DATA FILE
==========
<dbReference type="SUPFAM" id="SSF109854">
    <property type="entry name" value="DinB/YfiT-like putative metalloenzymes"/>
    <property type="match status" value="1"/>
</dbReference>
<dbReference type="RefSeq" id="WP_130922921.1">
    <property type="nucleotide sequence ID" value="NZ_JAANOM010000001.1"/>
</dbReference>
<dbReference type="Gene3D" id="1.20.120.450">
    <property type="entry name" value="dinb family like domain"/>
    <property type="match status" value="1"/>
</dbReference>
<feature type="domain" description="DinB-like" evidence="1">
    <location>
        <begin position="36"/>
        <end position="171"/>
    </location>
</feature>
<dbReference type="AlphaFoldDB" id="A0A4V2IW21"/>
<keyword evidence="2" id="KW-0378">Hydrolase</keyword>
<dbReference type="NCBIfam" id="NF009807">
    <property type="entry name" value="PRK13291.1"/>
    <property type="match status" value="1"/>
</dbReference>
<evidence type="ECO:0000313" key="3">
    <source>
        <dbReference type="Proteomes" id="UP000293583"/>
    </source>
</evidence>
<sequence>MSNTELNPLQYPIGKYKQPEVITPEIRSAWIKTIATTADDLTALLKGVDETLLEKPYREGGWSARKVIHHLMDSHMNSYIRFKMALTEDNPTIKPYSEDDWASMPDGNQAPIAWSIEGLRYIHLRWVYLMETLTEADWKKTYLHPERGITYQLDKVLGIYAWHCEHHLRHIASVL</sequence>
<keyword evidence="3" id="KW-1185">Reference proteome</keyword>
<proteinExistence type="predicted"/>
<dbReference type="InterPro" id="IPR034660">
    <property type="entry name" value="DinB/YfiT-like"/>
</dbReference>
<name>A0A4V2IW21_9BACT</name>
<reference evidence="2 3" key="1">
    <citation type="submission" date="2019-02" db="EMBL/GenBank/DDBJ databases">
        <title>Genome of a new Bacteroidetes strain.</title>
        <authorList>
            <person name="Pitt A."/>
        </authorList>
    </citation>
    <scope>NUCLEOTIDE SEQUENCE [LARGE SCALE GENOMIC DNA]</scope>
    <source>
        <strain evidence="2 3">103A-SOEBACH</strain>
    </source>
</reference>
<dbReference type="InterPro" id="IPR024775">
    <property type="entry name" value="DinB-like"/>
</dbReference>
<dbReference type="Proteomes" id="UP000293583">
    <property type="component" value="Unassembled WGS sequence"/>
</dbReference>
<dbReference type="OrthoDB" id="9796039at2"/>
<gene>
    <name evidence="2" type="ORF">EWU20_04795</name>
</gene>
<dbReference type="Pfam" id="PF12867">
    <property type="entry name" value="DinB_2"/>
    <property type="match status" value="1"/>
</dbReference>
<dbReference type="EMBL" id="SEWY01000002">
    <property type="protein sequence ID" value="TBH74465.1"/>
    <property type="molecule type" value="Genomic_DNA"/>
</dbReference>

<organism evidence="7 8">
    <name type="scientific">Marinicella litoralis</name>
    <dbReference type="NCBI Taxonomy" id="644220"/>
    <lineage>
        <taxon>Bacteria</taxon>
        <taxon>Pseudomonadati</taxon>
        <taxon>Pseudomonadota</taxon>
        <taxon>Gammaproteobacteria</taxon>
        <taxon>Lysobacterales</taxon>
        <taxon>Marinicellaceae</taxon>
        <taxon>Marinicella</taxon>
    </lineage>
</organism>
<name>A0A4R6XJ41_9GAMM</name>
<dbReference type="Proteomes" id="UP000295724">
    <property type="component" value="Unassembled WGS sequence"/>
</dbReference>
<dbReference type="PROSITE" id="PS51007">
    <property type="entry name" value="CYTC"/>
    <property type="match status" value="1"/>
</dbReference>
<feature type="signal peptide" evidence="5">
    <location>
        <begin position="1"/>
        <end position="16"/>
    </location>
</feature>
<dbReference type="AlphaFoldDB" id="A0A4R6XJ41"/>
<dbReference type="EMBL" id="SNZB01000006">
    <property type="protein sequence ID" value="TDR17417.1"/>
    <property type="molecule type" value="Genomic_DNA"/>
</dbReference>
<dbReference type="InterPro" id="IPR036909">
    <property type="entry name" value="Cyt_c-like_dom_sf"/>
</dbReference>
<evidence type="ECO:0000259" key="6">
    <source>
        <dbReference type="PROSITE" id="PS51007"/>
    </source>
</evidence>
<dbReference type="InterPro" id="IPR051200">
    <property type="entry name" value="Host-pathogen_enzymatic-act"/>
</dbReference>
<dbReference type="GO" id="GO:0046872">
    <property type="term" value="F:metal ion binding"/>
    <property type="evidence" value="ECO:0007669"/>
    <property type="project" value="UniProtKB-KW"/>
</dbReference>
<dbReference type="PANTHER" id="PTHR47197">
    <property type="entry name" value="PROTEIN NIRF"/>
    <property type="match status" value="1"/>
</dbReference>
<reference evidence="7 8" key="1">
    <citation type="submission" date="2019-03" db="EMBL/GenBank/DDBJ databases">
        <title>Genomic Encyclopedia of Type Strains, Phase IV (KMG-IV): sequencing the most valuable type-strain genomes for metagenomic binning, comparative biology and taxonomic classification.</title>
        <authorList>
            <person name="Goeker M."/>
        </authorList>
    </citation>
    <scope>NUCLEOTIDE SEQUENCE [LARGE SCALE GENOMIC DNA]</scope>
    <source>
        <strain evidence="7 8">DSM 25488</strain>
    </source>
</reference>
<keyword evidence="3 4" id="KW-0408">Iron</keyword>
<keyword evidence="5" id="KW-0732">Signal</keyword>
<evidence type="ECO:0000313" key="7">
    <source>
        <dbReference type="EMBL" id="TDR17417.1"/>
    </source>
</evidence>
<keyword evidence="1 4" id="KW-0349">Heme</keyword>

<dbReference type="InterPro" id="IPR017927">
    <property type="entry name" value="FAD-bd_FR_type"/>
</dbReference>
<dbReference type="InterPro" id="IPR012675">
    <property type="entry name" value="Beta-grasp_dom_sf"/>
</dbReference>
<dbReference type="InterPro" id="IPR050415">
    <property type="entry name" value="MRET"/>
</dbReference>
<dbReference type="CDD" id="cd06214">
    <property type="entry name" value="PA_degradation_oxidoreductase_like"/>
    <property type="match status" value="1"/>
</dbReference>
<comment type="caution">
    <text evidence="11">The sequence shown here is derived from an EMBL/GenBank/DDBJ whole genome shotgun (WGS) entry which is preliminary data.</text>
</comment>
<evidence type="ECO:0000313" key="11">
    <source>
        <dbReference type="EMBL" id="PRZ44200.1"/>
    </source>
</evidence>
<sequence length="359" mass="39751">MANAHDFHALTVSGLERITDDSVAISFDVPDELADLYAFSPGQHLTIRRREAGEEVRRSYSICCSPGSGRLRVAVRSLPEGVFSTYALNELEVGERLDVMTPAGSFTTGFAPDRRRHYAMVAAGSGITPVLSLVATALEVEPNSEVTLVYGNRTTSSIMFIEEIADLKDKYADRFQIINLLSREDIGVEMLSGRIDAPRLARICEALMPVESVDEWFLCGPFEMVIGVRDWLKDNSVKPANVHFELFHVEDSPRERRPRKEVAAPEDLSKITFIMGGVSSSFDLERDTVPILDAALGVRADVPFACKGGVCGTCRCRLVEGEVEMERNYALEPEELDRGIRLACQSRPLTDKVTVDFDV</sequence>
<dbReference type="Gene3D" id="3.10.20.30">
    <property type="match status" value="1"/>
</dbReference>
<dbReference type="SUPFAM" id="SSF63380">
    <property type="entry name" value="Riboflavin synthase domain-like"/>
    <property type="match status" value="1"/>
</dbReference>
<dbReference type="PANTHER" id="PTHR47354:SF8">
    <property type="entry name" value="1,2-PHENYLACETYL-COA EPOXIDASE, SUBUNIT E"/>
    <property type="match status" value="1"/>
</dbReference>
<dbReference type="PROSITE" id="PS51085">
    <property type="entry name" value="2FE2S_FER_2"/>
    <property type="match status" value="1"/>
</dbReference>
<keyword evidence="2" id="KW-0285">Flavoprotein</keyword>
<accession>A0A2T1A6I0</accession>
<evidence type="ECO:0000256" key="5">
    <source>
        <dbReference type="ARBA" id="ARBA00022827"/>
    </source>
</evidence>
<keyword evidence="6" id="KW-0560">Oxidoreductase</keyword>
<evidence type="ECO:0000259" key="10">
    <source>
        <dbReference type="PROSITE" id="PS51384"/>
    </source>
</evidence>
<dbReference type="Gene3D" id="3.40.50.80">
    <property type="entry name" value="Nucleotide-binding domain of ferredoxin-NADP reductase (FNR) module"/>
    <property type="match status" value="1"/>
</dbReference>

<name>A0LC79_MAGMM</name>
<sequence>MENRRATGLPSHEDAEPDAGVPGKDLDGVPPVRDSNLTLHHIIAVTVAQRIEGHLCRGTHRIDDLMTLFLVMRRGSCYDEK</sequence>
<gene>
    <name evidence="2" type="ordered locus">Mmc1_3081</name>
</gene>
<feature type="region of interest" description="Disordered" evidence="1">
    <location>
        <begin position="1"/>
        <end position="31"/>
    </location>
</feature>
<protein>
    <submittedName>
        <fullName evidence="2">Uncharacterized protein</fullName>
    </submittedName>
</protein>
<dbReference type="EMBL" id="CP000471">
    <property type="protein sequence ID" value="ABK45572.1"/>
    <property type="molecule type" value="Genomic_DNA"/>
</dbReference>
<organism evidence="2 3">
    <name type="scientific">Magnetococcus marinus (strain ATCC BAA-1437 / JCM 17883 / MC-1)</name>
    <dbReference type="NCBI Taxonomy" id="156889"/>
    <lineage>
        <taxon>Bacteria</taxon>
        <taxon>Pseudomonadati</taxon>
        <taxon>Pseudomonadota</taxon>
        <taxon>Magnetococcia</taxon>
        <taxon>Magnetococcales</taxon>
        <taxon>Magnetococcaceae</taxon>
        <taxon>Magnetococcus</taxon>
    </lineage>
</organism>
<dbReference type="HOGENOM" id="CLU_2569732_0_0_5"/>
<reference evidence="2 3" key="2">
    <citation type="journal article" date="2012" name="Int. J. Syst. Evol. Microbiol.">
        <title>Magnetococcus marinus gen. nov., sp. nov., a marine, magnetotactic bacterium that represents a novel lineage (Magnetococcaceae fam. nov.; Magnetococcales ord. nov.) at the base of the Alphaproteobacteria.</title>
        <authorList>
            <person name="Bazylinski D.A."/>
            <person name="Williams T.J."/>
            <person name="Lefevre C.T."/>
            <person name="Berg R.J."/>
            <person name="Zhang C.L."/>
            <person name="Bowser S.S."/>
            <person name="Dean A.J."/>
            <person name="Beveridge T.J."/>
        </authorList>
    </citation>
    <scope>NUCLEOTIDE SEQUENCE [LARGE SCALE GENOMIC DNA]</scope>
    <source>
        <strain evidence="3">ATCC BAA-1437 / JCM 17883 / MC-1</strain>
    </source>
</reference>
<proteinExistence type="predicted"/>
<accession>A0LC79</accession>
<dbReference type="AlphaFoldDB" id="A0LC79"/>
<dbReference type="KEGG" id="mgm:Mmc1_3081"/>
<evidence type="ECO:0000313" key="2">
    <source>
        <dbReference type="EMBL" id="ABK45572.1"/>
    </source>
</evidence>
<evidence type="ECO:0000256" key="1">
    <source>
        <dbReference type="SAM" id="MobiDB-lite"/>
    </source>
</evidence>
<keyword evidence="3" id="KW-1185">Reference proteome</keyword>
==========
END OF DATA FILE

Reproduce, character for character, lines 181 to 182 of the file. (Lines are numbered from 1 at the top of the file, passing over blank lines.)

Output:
</evidence>
<keyword evidence="6" id="KW-0560">Oxidoreductase</keyword>